At this evening's semifinal round, six competing bands and a special-guest headliner leave no shortage of music echoing in the rafters. The musicians are rehearsed and ready, the spirited audience floats in and out of the main room, socializing in the lobby between bands and rushing in with an infectious energy to cheer when a favorite group hits the opening notes.

The night ends with an impressive ticket count of 215. (Capitelli proudly discloses that one show reached an attendance high of 365.) While that may not sound like a lot to the concertgoer whose experience is limited to last year's Paul McCartney tour, any young unsigned group will cite playing to 200 or 300 enthusiastic people as a highlight of their fledgling careers.

The kids of VOICE are not content to just put on a few shows a month. The long-term goal includes a concert every few days in a variety of venues around Marin County. The bulk of these shows are to be staged at the high-tech New Marin Youth Center once it opens, but this is not the only use VOICE plans to get out of the building. There are plans to set up a recording studio for young groups to bust out a basic demo. Classes on songwriting and music business among other related topics key to building a fruitful band will also be offered. In this sense, VOICE realizes something that many other good-hearted organizations of a similar ilk do not: that creating a viable and active local music scene involves more than just providing a place to play.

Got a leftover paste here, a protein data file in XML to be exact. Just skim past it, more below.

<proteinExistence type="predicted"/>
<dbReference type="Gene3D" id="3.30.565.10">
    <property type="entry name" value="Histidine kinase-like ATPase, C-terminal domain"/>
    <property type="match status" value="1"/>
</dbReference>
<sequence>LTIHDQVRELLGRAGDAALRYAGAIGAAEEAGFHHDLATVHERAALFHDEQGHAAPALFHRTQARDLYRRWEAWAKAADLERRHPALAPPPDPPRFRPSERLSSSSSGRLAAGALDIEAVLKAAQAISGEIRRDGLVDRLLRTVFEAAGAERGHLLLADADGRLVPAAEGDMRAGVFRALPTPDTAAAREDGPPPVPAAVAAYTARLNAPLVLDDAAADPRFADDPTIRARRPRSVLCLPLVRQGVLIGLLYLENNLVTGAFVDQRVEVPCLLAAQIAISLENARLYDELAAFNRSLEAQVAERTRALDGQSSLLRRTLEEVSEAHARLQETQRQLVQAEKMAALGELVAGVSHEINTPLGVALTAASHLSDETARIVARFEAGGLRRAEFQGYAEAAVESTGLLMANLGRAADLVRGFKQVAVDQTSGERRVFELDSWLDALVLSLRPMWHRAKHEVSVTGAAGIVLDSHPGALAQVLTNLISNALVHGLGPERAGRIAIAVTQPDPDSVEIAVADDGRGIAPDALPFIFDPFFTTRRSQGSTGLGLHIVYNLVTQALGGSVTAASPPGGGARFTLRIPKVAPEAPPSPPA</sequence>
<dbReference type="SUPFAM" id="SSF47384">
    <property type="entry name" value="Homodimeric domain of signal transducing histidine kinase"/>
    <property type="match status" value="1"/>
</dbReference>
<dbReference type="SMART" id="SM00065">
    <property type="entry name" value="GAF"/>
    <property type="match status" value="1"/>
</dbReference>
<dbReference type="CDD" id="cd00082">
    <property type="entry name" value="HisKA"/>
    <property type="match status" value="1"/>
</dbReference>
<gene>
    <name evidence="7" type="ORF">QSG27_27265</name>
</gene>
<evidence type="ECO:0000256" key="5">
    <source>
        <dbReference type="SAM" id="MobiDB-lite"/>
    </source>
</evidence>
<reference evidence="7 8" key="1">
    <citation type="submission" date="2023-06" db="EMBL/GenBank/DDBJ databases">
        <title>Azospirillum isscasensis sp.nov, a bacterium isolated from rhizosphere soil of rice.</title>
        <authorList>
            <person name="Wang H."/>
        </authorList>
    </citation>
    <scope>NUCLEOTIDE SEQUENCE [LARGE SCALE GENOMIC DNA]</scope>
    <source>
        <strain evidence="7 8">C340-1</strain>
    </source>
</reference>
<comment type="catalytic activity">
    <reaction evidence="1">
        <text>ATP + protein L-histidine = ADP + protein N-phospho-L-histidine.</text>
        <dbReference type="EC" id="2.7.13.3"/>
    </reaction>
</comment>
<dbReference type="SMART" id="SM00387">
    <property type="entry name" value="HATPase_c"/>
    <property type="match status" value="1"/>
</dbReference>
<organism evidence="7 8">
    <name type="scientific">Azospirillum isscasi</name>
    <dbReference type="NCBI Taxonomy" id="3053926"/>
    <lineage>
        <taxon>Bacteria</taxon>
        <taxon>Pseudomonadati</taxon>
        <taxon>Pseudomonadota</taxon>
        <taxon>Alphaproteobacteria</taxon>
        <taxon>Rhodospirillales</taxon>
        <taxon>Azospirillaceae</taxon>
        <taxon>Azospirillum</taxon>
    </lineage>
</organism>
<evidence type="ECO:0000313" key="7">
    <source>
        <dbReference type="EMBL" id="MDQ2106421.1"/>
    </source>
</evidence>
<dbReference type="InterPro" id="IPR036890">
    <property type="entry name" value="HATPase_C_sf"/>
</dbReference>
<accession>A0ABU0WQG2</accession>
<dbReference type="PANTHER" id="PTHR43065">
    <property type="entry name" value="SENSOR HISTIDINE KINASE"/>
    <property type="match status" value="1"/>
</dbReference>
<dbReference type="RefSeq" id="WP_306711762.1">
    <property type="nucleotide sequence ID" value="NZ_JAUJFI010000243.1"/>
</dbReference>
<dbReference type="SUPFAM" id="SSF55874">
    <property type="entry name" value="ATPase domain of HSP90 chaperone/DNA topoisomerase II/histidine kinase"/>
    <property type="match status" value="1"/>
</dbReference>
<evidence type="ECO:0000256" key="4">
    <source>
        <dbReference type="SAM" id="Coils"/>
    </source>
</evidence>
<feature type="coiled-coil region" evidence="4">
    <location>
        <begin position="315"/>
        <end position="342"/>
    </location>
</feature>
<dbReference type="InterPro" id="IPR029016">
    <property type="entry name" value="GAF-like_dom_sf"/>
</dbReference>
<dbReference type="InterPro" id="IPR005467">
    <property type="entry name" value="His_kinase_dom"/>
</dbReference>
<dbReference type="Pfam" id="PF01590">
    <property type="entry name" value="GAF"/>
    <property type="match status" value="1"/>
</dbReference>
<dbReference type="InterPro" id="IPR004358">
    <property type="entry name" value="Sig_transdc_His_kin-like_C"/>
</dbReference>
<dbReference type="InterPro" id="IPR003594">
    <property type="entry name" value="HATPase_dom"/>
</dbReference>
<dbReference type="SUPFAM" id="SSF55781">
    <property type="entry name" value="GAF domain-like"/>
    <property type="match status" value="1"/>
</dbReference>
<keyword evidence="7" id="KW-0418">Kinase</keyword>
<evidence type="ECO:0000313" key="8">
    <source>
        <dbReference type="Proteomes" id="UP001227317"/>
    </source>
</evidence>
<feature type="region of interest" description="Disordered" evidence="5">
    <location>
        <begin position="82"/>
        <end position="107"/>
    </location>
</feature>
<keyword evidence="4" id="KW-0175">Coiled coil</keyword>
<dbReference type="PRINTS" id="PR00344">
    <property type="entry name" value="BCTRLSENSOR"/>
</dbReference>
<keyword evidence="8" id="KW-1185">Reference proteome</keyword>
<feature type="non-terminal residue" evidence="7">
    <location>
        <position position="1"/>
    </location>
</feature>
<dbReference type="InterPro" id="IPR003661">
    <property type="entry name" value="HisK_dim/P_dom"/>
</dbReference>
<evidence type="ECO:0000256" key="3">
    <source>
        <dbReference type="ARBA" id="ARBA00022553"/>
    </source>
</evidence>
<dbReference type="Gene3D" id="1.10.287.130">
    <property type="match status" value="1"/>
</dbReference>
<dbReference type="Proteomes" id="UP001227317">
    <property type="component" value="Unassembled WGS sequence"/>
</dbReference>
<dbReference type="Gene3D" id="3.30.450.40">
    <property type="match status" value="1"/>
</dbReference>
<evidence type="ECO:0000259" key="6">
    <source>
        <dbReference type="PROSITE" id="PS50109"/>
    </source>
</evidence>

The stars of the future square off at the Showdown Finals on Saturday, Sept. 10, at Hamilton Field Amphitheatre at South Palm Drive in San Rafael. 1pm to 6pm. Free. Visit www.vergeconcerts.com for more information.

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From the September 7-13, 2005 issue of the North Bay Bohemian.